Hello everybody! Today, despite the fact that most of these will already be out by the time this goes up because I once again forgot that I usually do this post but still wanted one to look back on, I’m going to be talking about the books released in January that I’m most excited for! I promise I’ll try and have the Febraury ones up before they’re all released, though I haven’t read any of these at the time of writing so I can still talk about why I’m excited rather than what I thought. Onto the books!
Hello everybody! Today, I`m going to be sharing my thoughts on all of the books I read in November (excluding a couple for school!), which were all pretty great- it`s definitely been amongst my best months for quality if not quantity! Onto the post!
Today, I`m going to be reviewing all of the books that I read in July, which was mainly another really great reading month for me, in terms of both quantity and quality. Onto the books!
Today, I’m super excited to be on the blog tour for Katy Cannons new book How to Write a Love Story, which I really enjoyed, as you’ll know already if you read my latest monthly reviews post a few days ago! Onto Katy’s post, all about her top 5 romance books!
I love reading romance every bit as much as I love writing it. Narrowing down my favourites to just five is almost impossible, but here a few titles that always pop into my head when someone says ‘romance’.
1. Pride and Prejudice: Jane Austen was one of the first great romance writers (if you ignore the Greeks) and for my money, P&P is one of the best romances ever written. It has everything I love – a hero and heroine working towards understanding each other, a great supporting cast, and a blissfully happy ending. (Plus some fantastic one-liners!) That’s why it actually features in How To Write A Love Story at quite a pivotal moment!
2. Fangirl: Rainbow Rowell has that uncanny ability to make me feel eighteen again, exactly as it felt the first time around. I loved this book so much, mostly because I felt like I might have lived it, rather than just read it.
3. In The Hand of the Goddess: Tamora Pierce is famous for her fantasy YA novels, of which this is one of the best. I couldn’t begin to claim that romance is the main focus of this book, but there’s definitely enough romantic scenes for me to count it! More importantly, this was the first book I read as a teenager where I realized that however great the plot, what interested me most in books was the characters, and the friendships, relationships and romances they experienced with others. (Plus I had a total book crush on Prince Jon.)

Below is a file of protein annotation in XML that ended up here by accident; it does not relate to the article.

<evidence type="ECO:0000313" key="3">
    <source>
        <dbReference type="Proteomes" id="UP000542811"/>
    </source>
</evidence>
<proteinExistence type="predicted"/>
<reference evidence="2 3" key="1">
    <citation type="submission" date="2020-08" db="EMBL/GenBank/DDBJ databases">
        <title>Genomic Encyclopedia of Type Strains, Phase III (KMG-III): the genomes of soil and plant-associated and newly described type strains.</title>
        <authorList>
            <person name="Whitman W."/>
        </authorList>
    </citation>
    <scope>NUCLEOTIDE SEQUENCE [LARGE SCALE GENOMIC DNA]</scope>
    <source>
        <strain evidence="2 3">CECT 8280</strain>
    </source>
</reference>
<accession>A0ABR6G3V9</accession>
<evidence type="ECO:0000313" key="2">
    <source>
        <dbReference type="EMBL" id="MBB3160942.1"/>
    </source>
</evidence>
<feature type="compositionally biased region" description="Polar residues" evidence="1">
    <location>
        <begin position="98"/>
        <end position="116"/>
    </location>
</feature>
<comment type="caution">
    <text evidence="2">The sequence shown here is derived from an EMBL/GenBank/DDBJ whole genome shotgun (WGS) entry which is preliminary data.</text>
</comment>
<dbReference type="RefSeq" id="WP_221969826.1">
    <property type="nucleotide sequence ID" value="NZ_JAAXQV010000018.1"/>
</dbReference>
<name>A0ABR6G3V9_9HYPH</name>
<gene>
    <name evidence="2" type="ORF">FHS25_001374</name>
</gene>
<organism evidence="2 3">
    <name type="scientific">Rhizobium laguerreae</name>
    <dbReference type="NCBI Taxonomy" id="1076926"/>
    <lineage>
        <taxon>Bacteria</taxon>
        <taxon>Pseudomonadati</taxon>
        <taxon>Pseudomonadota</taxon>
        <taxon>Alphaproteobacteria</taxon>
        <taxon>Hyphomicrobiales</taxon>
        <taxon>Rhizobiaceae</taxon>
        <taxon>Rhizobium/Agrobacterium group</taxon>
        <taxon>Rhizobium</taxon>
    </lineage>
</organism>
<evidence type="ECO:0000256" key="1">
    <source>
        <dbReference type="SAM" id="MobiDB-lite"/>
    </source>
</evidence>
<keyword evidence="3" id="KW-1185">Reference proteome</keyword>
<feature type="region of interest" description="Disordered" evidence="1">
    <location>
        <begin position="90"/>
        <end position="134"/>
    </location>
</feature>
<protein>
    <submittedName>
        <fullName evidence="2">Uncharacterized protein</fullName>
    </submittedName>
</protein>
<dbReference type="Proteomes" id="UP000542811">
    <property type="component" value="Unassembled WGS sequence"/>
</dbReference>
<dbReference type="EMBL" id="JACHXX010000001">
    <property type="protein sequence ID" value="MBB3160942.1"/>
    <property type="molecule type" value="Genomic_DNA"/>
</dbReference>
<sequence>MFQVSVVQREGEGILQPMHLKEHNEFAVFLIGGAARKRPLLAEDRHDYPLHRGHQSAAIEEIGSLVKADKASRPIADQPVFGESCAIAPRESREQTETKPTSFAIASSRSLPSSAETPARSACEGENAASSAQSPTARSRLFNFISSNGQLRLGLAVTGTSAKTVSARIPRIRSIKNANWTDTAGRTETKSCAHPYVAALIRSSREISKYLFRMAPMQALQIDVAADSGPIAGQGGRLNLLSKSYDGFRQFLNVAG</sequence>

4. Saint Anything: Sarah Dessen is a writer who draws me into the worlds and families she creates, until by the last page I’m devastated to have to leave them. She also writes incredible teen romances – true and heartbreaking and hopeful. I love all her books, but I think this is my favourite.
5. Shadow of the Moon: M M Kaye wrote sweeping historical fiction with romance at its heart, set in India and Zanzibar. She also wrote fantastic short crime novels (with a romantic subplot) set in many of the countries she’d lived in or visited, set during the forties and fifties. What I love about her books is the period details and political background she includes – as well as the drama and the romance! I was hard pressed to pick a favourite, and almost went for her most famous novel, The Far Pavilions, but Captain Alex Randall from Shadow of the Moon will always hold my bookish heart.
Thank you so much for reading! What are your favourite romance books? Do you agree with any of Katy’s choices? I’d love to hear from you in the comments or on Twitter @GoldenBooksGirl!
Today, I’m taking part in the Children’s Book Awards blog tour, and I’ll be giving some information about the Island at the End of Everything and sharing a quote from the author about what it means to her to be on the shortlist. Onto the post!
Today’s post is a personal piece that I wrote as part of my coursework (which we call folio) for English National 5, which I sat last year. I’m both nervous and excited to share it, so I hope you enjoy.
Imagine for a moment that you are seven. You`re too tall, and you`ve started puberty around five years too early. No one knows what`s wrong with you, and the doctors you go to see brush you off and say you`re being silly. But your mum is terrified so they send you for an MRI scan to get your case off their desks. I don`t have to imagine it; that seven-year-old was me.
The appointment letter arrived, and the date was set. The 30th September 2009 at 6 o`clock. My mum prepared me in the weeks before, told me how I had to be brave for the scan so we could make sure I was okay.
I was going to be okay.
The day arrived. At hometime that day, my mum and dad picked me up instead of the bus. We arrived at Yorkhill at half past three. “You`ll have to wait,” the nurse told us.
Cancellations are as rare as happy endings in the MRI unit, I`ve found out since. But by some twist of fate, there was a cancellation at 4 o`clock. I was ready, and then they strapped me in.
I had a meltdown. I couldn`t do it.
“You can come back,” the nurses said. “There`s no rush.”
Tempting as their offer was, I couldn`t accept, not after I looked into my mum`s eyes and she begged me to do it for her. I gripped her hand so hard she wouldn`t be able to feel it for days, but she didn`t care. I`d done the hard bit, and now I was going to be okay.
After we`d been waiting for over three hours, my parents knew I was not okay at all.
A doctor finally appeared. His face was so white he could have been dead. I still remember the first thing he said to me: “I think you`ll have to take a few days off school to process this”
He went on to tell us that I had a tumour the size of an orange, with a rat tail pressing on my pituitary gland, growing in my brain, along with several in my ears and on my spine. I needed surgery urgently. I think my family and I knew in that moment that I was never going to be okay again.
My mum took me into the corridor before he started explaining the various ways my surgery could go wrong. “Am I going to die?” I sobbed, falling to the floor.
“If you do I`ll kill you again” my mum said, helping me up. In more ways than one, she`s kept me standing ever since.
I don`t remember the two weeks before I had surgery, apart from playing ridiculous amounts of Wii Sports. I didn`t go to school apart from the day before the October week began, to say goodbye (possibly forever) to my classmates. I didn`t speak to a single person all day.
Instead of the full week, we spent a few days in Eyemouth before my operation. Neither my mum or dad stopped crying the full weekend.
I don`t know very much about the aftermath, apart from what I`ve been told. I was more helpless than a new-born baby; I couldn`t walk, talk, eat, drink or see. I had to learn everything from scratch, and I spent almost a month in hospital, but no amount of effort would bring my sight back. My surgeon Miss Brown, hands down the cleverest person I know, thought it was the price we`d paid for my life.